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Title: Separating hyperfine from spin-orbit interactions in organic semiconductors by multi-octave magnetic resonance using coplanar waveguide microresonators

Separating the influence of hyperfine from spin-orbit interactions in spin-dependent carrier recombination and dissociation processes necessitates magnetic resonance spectroscopy over a wide range of frequencies. For this, we have designed compact and versatile coplanar waveguide resonators for continuous-wave electrically detected magnetic resonance and tested these on organic light-emitting diodes. By exploiting both the fundamental and higher-harmonic modes of the resonators, we cover almost five octaves in resonance frequency within a single setup. The measurements with a common π-conjugated polymer as the active material reveal small but non-negligible effects of spin-orbit interactions, which give rise to a broadening of the magnetic resonance spectrum with increasing frequency.
Authors:
 [1] ;  [1] ;  [1] ;  [1] ;  [1] ;  [1] ; ORCiD logo [2] ;  [2] ;  [1] ;  [3] ;  [1]
  1. Univ. of Utah, Salt Lake City, UT (United States). Dept. of Physics and Astronomy
  2. Univ. of Utah, Salt Lake City, UT (United States). Dept. of Electrical and Computer Engineering
  3. Univ. of Utah, Salt Lake City, UT (United States). Dept. of Physics and Astronomy; Univ. of Regensburg (Germany). Inst. of Experimental and Applied Physics
Publication Date:
Grant/Contract Number:
SC0000909; 1121252
Type:
Accepted Manuscript
Journal Name:
Applied Physics Letters
Additional Journal Information:
Journal Volume: 109; Journal Issue: 10; Journal ID: ISSN 0003-6951
Publisher:
American Institute of Physics (AIP)
Research Org:
Univ. of Utah, Salt Lake City, UT (United States)
Sponsoring Org:
USDOE Office of Science (SC), Basic Energy Sciences (BES) (SC-22). Materials Sciences & Engineering Division
Country of Publication:
United States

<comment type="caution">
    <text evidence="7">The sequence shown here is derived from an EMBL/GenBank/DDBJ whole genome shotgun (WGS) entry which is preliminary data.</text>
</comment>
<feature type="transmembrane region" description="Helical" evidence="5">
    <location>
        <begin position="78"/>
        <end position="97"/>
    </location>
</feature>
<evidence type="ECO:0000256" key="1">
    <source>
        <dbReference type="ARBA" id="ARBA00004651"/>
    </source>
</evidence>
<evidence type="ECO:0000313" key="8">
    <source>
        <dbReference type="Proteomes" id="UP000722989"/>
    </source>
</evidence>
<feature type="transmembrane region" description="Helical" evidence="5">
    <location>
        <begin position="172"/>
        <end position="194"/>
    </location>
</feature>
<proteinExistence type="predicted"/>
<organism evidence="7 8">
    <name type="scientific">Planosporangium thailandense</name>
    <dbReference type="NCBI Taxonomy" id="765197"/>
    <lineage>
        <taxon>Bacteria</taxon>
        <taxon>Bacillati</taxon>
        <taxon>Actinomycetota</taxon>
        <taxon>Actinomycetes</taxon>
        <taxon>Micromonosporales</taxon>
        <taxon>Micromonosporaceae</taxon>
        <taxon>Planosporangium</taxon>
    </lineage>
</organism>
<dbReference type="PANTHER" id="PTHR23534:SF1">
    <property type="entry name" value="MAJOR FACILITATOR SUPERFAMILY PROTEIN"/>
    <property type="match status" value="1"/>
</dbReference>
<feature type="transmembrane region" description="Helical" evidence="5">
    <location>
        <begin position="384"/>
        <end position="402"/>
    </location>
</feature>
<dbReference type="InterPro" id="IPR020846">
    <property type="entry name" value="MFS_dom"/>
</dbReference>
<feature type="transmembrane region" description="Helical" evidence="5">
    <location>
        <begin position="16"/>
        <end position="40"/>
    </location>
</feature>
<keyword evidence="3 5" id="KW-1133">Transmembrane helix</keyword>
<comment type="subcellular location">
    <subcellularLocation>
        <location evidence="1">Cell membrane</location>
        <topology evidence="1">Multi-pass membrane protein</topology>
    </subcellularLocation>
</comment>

Language:
English
Subject:
75 CONDENSED MATTER PHYSICS, SUPERCONDUCTIVITY AND SUPERFLUIDITY; 42 ENGINEERING; microwave spectra; magnetic resonance; microwave circuits; electron paramagnetic resonance spectroscopy; microwaves; spin orbit interactions; hyperfine structure; organic light emitting diodes; magnetic fields; coupled resonators
OSTI Identifier:
1467861
Alternate Identifier(s):
OSTI ID: 1321033

Joshi, G., Miller, R., Ogden, L., Kavand, M., Jamali, S., Ambal, K., Venkatesh, S., Schurig, D., Malissa, H., Lupton, J. M., and Boehme, C.. Separating hyperfine from spin-orbit interactions in organic semiconductors by multi-octave magnetic resonance using coplanar waveguide microresonators. United States: N. p., Web. doi:10.1063/1.4960158.
Joshi, G., Miller, R., Ogden, L., Kavand, M., Jamali, S., Ambal, K., Venkatesh, S., Schurig, D., Malissa, H., Lupton, J. M., & Boehme, C.. Separating hyperfine from spin-orbit interactions in organic semiconductors by multi-octave magnetic resonance using coplanar waveguide microresonators. United States. doi:10.1063/1.4960158.
Joshi, G., Miller, R., Ogden, L., Kavand, M., Jamali, S., Ambal, K., Venkatesh, S., Schurig, D., Malissa, H., Lupton, J. M., and Boehme, C.. 2016. "Separating hyperfine from spin-orbit interactions in organic semiconductors by multi-octave magnetic resonance using coplanar waveguide microresonators". United States. doi:10.1063/1.4960158. https://www.osti.gov/servlets/purl/1467861.
@article{osti_1467861,
title = {Separating hyperfine from spin-orbit interactions in organic semiconductors by multi-octave magnetic resonance using coplanar waveguide microresonators},
author = {Joshi, G. and Miller, R. and Ogden, L. and Kavand, M. and Jamali, S. and Ambal, K. and Venkatesh, S. and Schurig, D. and Malissa, H. and Lupton, J. M. and Boehme, C.},
abstractNote = {Separating the influence of hyperfine from spin-orbit interactions in spin-dependent carrier recombination and dissociation processes necessitates magnetic resonance spectroscopy over a wide range of frequencies. For this, we have designed compact and versatile coplanar waveguide resonators for continuous-wave electrically detected magnetic resonance and tested these on organic light-emitting diodes. By exploiting both the fundamental and higher-harmonic modes of the resonators, we cover almost five octaves in resonance frequency within a single setup. The measurements with a common π-conjugated polymer as the active material reveal small but non-negligible effects of spin-orbit interactions, which give rise to a broadening of the magnetic resonance spectrum with increasing frequency.},
doi = {10.1063/1.4960158},
journal = {Applied Physics Letters},
number = 10,
volume = 109,
place = {United States},
year = {2016},
month = {9}
}